A PRESCRIBED FLIGHT PERFORMANCE ASSESSMENT FOR UNDERSEA VEHICLE AUTOPILOT ROBUSTNESS

Open Access
Author:
Bowman, Daniel Joseph
Graduate Program:
Mechanical Engineering
Degree:
Master of Science
Document Type:
Master Thesis
Date of Defense:
June 09, 2016
Committee Members:
  • Dr. A. Scott Lewis, Thesis Advisor
  • Dr. Sean Brennan, Committee Member
  • Dr. Karen Thole, Committee Member
Keywords:
  • Undersea Vehicle
  • Autopilot Robustness
  • Flight Performance
  • Weight Configuration
  • Trim
Abstract:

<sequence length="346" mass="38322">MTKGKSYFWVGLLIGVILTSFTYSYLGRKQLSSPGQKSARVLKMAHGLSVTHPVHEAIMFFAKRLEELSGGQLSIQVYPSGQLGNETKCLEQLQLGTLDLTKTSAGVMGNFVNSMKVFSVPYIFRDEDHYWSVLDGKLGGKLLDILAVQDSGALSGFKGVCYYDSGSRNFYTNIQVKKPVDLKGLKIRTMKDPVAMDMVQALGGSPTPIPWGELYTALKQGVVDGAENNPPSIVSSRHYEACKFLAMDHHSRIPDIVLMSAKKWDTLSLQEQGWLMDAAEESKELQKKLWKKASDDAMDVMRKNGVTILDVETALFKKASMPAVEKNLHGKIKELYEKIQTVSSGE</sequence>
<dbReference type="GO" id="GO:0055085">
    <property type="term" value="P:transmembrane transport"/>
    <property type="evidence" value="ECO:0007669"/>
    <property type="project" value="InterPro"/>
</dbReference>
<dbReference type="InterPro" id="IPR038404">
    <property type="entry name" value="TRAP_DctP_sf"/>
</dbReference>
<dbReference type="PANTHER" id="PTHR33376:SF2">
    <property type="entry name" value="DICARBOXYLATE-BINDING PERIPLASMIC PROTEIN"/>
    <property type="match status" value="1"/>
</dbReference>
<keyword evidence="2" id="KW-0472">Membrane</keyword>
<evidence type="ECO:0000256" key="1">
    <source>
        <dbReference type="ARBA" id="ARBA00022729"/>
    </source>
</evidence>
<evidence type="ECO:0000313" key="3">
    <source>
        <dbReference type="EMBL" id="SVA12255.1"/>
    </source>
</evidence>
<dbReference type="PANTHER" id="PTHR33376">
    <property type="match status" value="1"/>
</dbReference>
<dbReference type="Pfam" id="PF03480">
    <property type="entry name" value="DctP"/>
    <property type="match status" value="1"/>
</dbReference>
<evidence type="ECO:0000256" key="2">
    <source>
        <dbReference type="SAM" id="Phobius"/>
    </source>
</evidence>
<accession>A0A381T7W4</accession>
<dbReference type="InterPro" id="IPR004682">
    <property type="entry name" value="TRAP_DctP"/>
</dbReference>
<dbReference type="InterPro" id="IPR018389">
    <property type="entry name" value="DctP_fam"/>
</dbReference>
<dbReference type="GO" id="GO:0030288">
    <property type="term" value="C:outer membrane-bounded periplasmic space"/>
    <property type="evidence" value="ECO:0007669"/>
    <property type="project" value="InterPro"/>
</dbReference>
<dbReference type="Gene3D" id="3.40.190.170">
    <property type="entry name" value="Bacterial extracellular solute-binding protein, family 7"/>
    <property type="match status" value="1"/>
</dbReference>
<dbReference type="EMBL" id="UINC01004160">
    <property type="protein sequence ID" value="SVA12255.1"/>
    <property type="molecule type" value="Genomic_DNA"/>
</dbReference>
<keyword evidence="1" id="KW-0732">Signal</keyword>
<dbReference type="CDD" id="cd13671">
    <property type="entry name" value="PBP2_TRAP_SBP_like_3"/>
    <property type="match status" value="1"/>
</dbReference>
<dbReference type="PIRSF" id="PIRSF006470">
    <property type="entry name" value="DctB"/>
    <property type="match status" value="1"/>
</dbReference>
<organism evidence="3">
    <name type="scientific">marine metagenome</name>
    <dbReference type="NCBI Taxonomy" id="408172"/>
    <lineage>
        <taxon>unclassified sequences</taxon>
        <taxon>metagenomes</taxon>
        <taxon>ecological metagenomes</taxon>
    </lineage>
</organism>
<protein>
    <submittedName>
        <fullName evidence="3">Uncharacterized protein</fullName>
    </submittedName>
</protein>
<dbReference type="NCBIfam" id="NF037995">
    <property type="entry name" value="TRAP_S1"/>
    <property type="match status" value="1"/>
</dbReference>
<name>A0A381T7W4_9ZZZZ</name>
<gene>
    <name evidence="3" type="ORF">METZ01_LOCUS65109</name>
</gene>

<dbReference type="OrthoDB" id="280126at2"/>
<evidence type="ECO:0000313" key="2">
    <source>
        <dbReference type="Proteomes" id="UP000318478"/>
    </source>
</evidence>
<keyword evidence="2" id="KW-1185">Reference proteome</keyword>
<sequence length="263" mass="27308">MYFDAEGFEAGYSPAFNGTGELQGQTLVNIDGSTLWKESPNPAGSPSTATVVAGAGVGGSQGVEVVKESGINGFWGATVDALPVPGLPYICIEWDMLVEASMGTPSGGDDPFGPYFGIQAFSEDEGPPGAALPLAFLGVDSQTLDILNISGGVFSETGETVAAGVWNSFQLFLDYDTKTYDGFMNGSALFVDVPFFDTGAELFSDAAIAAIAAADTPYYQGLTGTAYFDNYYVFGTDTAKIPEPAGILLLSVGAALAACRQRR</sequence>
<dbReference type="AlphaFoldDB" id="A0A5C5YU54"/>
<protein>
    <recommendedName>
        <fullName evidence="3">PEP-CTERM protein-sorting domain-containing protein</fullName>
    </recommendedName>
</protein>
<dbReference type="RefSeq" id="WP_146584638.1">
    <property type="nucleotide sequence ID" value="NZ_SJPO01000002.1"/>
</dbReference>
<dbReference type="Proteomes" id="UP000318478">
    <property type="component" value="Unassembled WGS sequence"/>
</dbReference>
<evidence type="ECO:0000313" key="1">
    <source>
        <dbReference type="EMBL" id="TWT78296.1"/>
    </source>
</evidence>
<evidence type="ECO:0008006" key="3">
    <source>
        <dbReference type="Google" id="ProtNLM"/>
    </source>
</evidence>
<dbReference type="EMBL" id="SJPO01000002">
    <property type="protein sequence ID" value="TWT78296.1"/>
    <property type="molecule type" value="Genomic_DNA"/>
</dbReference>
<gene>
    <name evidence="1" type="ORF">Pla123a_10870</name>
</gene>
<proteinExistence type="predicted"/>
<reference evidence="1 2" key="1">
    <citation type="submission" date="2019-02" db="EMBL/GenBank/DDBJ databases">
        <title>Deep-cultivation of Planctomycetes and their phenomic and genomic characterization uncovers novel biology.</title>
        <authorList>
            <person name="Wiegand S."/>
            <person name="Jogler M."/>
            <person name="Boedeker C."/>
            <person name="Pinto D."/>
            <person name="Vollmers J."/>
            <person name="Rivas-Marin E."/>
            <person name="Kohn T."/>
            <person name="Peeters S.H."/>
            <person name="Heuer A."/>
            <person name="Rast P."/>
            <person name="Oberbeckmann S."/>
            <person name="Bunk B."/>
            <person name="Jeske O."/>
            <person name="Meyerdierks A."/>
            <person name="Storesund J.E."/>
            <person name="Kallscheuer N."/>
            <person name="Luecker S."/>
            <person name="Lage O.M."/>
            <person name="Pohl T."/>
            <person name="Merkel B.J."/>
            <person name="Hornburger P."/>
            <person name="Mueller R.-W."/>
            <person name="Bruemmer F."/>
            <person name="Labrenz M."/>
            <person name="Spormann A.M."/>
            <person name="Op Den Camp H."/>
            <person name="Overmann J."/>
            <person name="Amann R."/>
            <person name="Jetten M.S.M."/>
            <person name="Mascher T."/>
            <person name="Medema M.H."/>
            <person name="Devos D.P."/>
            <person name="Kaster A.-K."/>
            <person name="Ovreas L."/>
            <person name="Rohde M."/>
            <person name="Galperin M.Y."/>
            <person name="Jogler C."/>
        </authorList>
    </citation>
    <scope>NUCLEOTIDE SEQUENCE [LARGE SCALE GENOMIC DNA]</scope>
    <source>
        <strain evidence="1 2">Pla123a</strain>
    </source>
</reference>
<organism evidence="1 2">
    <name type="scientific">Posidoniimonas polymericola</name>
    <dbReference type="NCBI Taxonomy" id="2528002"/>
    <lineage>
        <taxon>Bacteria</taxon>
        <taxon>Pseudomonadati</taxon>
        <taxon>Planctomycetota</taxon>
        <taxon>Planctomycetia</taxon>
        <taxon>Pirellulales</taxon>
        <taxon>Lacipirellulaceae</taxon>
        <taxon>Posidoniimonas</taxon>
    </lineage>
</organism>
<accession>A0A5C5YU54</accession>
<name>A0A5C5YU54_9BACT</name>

Undersea vehicles are widely used in commercial and military applications to explore the open sea around the world. However, the modification of an existing design of an undersea vehicle for a specific application can be an intimidating task without a prescribed design assessment. Furthermore, operational use of a large class of the highly utilized axisymmetric undersea vehicle design sometimes requires unplanned and unforeseen mission payload weight and mass distribution changes. This research aims to provide the vehicle designer with a platform that enables faster implementation of confident design changes from an assessment while suppressing the level of uncertainty in resulting undersea vehicle flight performance and maneuverability. Unlike the narrow focus of many current undersea vehicle design assessments, this research simultaneously evaluates the broader impacts and benefits of changeability to common mechanical system design parameters and autopilot design. Two non-dimensional parameters that encompass the common changes to undersea vehicle weight configurations are defined. Additionally, the robustness of a well-tuned fixed weight configuration autopilot for an undersea vehicle is assessed against perturbed vehicle weight configuration models. Results are presented through evaluations of steady level flight, steady turn, and steady depth change flight performance simulations. The results suggest that a baseline autopilot is robust to changes in weight configuration but at the cost of steady state depth errors. The observed steady state depth errors are an outcome of the new trim characteristics of the perturbed weight configuration vehicle for which the baseline autopilot was not designed to accommodate. However, an offset compensation on the depth command to the autopilot enables the vehicle to attain desired depths. Ultimately, for a known typical range of unforeseen changes to an undersea vehicle’s weight configuration a baseline autopilot can be very robust with the addition of offset compensations on the depth commands.